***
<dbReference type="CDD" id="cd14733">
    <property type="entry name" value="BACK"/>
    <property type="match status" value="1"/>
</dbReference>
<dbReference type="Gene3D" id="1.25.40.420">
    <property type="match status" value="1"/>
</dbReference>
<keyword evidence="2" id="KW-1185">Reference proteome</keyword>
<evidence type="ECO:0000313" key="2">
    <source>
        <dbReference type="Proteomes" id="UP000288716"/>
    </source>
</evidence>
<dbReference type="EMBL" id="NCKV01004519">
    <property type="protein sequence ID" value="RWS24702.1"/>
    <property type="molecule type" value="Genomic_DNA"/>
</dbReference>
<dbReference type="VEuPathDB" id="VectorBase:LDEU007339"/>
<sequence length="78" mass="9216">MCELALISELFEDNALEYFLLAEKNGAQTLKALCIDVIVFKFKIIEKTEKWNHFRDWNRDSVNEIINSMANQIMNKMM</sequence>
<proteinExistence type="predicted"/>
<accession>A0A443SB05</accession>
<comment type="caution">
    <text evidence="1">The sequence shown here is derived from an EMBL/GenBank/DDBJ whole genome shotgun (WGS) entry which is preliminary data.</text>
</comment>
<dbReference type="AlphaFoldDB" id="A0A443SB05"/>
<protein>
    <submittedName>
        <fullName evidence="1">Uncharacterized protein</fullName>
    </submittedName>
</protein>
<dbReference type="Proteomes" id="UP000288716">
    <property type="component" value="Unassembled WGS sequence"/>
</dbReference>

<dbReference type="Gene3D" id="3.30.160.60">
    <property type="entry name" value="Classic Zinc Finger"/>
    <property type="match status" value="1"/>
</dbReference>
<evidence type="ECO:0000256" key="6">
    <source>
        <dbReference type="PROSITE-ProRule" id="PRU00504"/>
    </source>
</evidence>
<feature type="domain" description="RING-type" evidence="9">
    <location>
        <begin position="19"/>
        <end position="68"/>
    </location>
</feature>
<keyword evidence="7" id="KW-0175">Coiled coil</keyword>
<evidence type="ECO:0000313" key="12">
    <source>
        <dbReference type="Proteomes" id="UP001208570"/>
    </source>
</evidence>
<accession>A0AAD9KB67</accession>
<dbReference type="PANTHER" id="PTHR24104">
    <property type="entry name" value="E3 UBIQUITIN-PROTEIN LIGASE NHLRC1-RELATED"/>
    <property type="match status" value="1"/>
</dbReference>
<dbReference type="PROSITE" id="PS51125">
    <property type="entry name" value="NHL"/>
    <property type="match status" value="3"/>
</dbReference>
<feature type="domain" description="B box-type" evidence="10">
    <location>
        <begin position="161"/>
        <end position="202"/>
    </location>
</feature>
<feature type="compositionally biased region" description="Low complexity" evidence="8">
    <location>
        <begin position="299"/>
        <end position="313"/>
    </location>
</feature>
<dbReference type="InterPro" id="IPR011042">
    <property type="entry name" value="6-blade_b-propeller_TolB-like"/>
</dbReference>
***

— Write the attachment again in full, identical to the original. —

<dbReference type="CDD" id="cd14733">
    <property type="entry name" value="BACK"/>
    <property type="match status" value="1"/>
</dbReference>
<dbReference type="Gene3D" id="1.25.40.420">
    <property type="match status" value="1"/>
</dbReference>
<keyword evidence="2" id="KW-1185">Reference proteome</keyword>
<evidence type="ECO:0000313" key="2">
    <source>
        <dbReference type="Proteomes" id="UP000288716"/>
    </source>
</evidence>
<dbReference type="EMBL" id="NCKV01004519">
    <property type="protein sequence ID" value="RWS24702.1"/>
    <property type="molecule type" value="Genomic_DNA"/>
</dbReference>
<dbReference type="VEuPathDB" id="VectorBase:LDEU007339"/>
<sequence length="78" mass="9216">MCELALISELFEDNALEYFLLAEKNGAQTLKALCIDVIVFKFKIIEKTEKWNHFRDWNRDSVNEIINSMANQIMNKMM</sequence>
<proteinExistence type="predicted"/>
<accession>A0A443SB05</accession>
<comment type="caution">
    <text evidence="1">The sequence shown here is derived from an EMBL/GenBank/DDBJ whole genome shotgun (WGS) entry which is preliminary data.</text>
</comment>
<dbReference type="AlphaFoldDB" id="A0A443SB05"/>
<protein>
    <submittedName>
        <fullName evidence="1">Uncharacterized protein</fullName>
    </submittedName>
</protein>
<dbReference type="Proteomes" id="UP000288716">
    <property type="component" value="Unassembled WGS sequence"/>
</dbReference>

<dbReference type="Gene3D" id="3.30.160.60">
    <property type="entry name" value="Classic Zinc Finger"/>
    <property type="match status" value="1"/>
</dbReference>
<evidence type="ECO:0000256" key="6">
    <source>
        <dbReference type="PROSITE-ProRule" id="PRU00504"/>
    </source>
</evidence>
<feature type="domain" description="RING-type" evidence="9">
    <location>
        <begin position="19"/>
        <end position="68"/>
    </location>
</feature>
<keyword evidence="7" id="KW-0175">Coiled coil</keyword>
<evidence type="ECO:0000313" key="12">
    <source>
        <dbReference type="Proteomes" id="UP001208570"/>
    </source>
</evidence>
<accession>A0AAD9KB67</accession>
<dbReference type="PANTHER" id="PTHR24104">
    <property type="entry name" value="E3 UBIQUITIN-PROTEIN LIGASE NHLRC1-RELATED"/>
    <property type="match status" value="1"/>
</dbReference>
<dbReference type="PROSITE" id="PS51125">
    <property type="entry name" value="NHL"/>
    <property type="match status" value="3"/>
</dbReference>
<feature type="domain" description="B box-type" evidence="10">
    <location>
        <begin position="161"/>
        <end position="202"/>
    </location>
</feature>
<feature type="compositionally biased region" description="Low complexity" evidence="8">
    <location>
        <begin position="299"/>
        <end position="313"/>
    </location>
</feature>
<dbReference type="InterPro" id="IPR011042">
    <property type="entry name" value="6-blade_b-propeller_TolB-like"/>
</dbReference>